When I’d leave the house to go catch a bus into David I’d crunch across the straw-colored front yard. Here and there were tiny tufts of green but easily 90% was as dry as dust. But the yards around here aren’t sodded plots. They’re covered by indigenous plant life. Stuff that has survived these conditions for millennia. So not everything is brown.

The trees have remained green, but look at the ground beneath them. (Sorry, the color of the pictures is horrible. I think I damaged my still camera when I was documenting the final sunrises in Potrerillos Arriba and I’m now using my video camera’s still photo mode.)

April is fast approaching and the weather pattern here in Chiriquí Province has been changing. It started about a month ago. I woke up one morning to find it raining quite hard and it continued into the early afternoon. This was unusual because during the rainy season the wet stuff generally comes in the middle of the afternoon. It’s rare to find it raining in the mornings. But that was just a tease. We didn’t get any more rain for days afterwards. Clouds would build up in the afternoon and it looked like it was about to rain but nothing came of it. Then it started last Thursday and we’ve had rain every afternoon since then. Right now it’s quite gloomy and I can hear thunder from all points of the compass.

The newly arrived rains haven’t changed the river yet as you can see from the photo above. The ground’s too dry for that. La tierra is thirsty and drinking up the rain as it falls. In a couple of months, when the ground is thouroughly saturated it will run off and the rivers will rise again.

The rain, though, has had a profound effect on the grasses. With just a couple of successive days of rain green patches are springing up where it had been brown.

There are four treelings? Treelets? Saplings? in the back yard. I watered them nearly every day, but one seems to have succumbed.

I have no idea what kind of a tree it is supposed to be. The leaves seem to be that of a mango. But the mangoes in the neighborhood are thriving and loaded with an abundance of green fruits now. I’ve not given up hope. The leaves, while they are a dreadful brown, have remained supple and pliant. Hopefully it’s simply resting and not like this…

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Rolling On The River

You can always tell when it’s been raining up in the mountains by what’s happening in the little river beside the house. This morning it was, for this time of year, a mere trickle. In the middle of the afternoon you could hear the sound level rise and a glance out the kitchen window confirmed that the river had risen considerably though no rain had fallen here yet. By late afternoon we were getting a decent soaking and three teens came down with inner tubes.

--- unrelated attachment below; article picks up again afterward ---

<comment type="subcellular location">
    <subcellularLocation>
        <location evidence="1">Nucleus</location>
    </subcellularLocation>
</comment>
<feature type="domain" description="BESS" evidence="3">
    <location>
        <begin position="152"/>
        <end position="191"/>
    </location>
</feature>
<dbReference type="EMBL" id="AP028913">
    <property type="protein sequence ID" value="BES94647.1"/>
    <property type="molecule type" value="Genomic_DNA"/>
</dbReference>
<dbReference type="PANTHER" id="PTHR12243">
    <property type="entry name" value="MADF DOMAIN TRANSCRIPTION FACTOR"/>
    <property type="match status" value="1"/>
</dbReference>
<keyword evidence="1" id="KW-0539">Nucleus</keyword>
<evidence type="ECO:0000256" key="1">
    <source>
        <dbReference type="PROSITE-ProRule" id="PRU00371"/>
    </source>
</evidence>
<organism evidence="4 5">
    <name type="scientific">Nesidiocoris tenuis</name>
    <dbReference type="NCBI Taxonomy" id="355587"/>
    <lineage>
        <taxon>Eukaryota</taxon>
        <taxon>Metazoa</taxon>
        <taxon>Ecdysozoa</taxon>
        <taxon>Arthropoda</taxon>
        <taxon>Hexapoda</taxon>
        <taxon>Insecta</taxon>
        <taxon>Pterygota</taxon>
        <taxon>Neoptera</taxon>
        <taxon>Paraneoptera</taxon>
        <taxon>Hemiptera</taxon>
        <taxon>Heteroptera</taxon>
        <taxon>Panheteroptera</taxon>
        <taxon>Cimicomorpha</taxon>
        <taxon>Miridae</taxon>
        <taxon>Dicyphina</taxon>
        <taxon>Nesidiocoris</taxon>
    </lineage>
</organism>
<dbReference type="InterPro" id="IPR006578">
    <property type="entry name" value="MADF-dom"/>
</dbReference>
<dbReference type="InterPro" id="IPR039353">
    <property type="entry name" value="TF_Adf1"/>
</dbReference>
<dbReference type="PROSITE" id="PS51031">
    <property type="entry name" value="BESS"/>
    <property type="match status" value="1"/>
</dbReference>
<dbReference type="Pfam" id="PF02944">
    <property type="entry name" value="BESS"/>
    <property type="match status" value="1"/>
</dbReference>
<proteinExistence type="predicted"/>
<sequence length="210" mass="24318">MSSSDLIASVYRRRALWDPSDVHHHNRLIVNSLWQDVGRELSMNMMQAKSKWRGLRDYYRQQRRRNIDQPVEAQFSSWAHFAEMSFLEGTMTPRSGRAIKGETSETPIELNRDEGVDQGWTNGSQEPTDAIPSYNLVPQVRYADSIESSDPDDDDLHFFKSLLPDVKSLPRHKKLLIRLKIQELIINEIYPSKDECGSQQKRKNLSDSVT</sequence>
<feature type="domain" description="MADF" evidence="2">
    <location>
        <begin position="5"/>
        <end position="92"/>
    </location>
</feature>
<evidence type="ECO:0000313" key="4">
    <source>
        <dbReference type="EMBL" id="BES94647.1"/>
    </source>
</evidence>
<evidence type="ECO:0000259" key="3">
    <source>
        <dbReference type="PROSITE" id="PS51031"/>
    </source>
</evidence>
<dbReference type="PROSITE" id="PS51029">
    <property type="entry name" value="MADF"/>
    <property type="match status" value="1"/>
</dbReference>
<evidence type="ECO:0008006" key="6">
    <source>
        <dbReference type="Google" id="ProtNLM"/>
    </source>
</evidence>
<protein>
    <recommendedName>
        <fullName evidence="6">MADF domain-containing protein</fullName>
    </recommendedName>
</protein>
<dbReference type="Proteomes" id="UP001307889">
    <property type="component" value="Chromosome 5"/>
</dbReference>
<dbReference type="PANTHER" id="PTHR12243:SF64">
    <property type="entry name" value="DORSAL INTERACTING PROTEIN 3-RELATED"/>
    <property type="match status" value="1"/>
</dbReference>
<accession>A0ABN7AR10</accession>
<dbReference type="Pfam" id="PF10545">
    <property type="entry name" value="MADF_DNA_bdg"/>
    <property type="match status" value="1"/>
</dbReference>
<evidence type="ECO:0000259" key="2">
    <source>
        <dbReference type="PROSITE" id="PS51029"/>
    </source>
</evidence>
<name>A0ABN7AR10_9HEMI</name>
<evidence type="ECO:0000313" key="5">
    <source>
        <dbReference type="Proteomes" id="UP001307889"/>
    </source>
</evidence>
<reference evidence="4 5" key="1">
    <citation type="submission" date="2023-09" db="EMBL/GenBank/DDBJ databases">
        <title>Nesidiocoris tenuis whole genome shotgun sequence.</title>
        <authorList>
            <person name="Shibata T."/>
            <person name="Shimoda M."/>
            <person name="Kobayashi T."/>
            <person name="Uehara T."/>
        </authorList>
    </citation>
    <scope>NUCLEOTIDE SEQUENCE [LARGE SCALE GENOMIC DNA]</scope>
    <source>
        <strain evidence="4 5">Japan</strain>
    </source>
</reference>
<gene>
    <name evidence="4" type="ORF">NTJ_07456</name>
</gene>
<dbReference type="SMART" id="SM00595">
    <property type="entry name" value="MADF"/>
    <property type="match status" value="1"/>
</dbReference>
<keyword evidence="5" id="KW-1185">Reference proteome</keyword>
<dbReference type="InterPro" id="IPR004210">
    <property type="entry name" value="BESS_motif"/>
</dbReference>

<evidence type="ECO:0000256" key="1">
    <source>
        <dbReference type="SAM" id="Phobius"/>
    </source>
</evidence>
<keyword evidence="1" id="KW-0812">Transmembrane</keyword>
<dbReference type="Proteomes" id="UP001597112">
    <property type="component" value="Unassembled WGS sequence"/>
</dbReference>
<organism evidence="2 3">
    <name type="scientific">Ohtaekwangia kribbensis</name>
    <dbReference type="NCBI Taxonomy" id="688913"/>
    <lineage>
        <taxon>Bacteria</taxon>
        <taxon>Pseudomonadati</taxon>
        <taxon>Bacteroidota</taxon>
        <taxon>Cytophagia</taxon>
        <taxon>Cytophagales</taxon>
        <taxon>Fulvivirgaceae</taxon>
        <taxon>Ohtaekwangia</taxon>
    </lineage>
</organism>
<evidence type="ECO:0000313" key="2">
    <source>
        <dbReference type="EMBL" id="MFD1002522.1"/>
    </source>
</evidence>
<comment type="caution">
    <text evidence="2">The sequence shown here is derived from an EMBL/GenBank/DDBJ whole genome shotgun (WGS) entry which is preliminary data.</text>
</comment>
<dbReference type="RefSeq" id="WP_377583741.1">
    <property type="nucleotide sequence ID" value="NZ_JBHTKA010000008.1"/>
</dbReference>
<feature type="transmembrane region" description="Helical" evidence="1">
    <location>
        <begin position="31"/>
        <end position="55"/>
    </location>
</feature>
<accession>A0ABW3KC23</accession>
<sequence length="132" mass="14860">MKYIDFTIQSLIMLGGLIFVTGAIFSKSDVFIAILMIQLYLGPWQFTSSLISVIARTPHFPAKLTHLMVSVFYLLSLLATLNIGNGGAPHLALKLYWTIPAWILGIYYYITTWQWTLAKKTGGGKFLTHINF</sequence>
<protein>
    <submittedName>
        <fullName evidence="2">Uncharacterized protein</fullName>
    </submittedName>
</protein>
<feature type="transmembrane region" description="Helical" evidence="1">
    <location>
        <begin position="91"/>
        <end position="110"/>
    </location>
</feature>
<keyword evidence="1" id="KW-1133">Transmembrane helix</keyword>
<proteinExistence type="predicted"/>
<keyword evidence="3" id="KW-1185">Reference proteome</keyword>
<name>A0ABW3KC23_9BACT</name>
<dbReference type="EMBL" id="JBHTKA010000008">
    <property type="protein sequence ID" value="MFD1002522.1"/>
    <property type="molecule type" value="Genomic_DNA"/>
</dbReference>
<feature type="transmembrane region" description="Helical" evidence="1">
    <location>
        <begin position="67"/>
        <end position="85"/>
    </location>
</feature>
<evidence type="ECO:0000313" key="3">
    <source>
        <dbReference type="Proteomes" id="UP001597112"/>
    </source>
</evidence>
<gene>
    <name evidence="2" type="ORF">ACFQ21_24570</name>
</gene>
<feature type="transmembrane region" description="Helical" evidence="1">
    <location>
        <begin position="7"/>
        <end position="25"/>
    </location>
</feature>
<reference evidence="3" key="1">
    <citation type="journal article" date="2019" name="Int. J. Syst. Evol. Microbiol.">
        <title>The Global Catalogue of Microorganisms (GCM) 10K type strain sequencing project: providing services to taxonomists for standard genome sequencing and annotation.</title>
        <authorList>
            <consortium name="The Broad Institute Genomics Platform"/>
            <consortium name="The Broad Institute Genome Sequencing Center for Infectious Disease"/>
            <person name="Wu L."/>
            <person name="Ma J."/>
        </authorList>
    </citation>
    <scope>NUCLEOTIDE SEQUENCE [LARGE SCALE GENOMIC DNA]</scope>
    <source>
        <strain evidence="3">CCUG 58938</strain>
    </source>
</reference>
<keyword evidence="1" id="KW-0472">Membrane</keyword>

“Why don’t you go up higher?” I said in my broken Spanish. “You’ll get a longer and faster ride. They agreed. It took them a while to make their way up stream a few hundred yards and then you could hear them yelling with delight.

I didn’t see them after that. Who knows? The could have gone all the way down to the Pacific Ocean.

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Rain Just Part Of Life In Panama

It should be no surprise to anyone if I told you its been raining all morning here. But if you’ve been following this blog you already know that its the rainy season in Panama for nearly two-thirds of the year.

Rain is just a part of life here in Panama. Unless it’s coming down at a rate of six inches an hour and wiping out bridges and causing landslides that devour houses people just get on with their lives. After all, what are the alternatives?

I first noticed this behavior when I was living over in Boqueron. One of my neighbors has a very large yard and the kids from all over would come there to play. One of their favorite games was a form of baseball. One day it started to pour but it didn’t interrupt the game for a moment. I used to laugh at gringo behavior I’d see when working at the family restaurant at the beach back home in the summers. People would come down to the beach and frolic in the water all day long. But let three or four drops of rain fall out of the sky and everyone would high-tail it to their cars. Not here.

Yesterday I went up to Boquete with a nearby gringo couple and Magalys, the maid we share. Magalys’s son’s band was supposed to be playing at an event sponsored by the local Lion’s Club. Shortly after we arrived it started raining, of course. But unlike in the States where things would probably have been postponed until another day, the show just went on.

Kids from a local school stood in the rain and played their instruments completely oblivious to the steady rain.

Adults had their moments, too, performing in the wet.

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Trip to Boqueron

Yesterday I took a trip out to Boquerón. I wanted to see what was going on with the collapsed bridge  to see what damage had been done to the house I’ll be renting and the lot behind the house.

I was mistaken about the bridge location. It’s further to the west on the Interamerican Hwy. Between David and  Boquerón there’s a similar set of bridges a short ways before where you have to turn off to go up to the pueblo. The price of the ride from the terminal in David has gone up from 50¢ to 60¢ since the last time I went there, but it’s still an outrageous bargain compared to riding on public transportation anywhere in the States.